Controversial satirist Michel Houellebecq received France's top literary award Monday.
"La Carte et le Territoire" (The Map and the Territory, published by Flammarion), Houellebecq's best-selling send-up of Paris' artistic society earned the Prix Goncourt, the prize committee announced.
Houellebecq is considered by many to be France's greatest living writer, and fans considered the Goncourt long overdue.
Critics are often taken aback at his frank descriptions of sex and his characters' morbid worldview, according to The Paris Review.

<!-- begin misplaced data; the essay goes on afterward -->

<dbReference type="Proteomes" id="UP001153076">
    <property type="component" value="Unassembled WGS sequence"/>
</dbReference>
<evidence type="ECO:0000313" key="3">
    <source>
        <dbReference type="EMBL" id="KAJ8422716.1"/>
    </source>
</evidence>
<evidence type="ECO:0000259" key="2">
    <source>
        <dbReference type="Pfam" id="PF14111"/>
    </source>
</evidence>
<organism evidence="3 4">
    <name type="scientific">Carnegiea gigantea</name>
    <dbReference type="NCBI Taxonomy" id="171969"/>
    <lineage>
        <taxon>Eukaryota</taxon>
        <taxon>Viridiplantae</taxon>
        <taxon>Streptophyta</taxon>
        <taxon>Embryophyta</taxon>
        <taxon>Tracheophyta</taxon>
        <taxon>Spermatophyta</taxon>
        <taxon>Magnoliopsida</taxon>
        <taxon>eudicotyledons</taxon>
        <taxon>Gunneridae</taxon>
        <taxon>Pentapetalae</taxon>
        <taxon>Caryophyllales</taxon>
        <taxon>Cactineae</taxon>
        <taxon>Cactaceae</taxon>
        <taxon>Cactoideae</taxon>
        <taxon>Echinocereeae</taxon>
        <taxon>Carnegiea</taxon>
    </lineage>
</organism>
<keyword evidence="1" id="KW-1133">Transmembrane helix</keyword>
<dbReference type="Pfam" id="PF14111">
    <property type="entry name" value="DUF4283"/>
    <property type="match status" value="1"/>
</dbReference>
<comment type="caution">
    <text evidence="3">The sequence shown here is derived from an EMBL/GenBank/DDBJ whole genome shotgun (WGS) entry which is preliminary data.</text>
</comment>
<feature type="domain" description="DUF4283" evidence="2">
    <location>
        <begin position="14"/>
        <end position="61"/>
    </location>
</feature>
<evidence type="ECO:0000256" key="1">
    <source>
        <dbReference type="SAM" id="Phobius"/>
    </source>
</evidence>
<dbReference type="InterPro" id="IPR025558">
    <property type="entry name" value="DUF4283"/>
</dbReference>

He also has been accused of misogyny and hatred of Muslims, charges he has done little to dispel, according to the review.
Houellebecq's other titles include "The Possibility of an Island," "Whatever," "The Elementary Particles," and "Human Presence."
Artists as varied as Iggy Pop and French first lady Carla Bruni Sarkozy have written songs based on Houellebecq's works.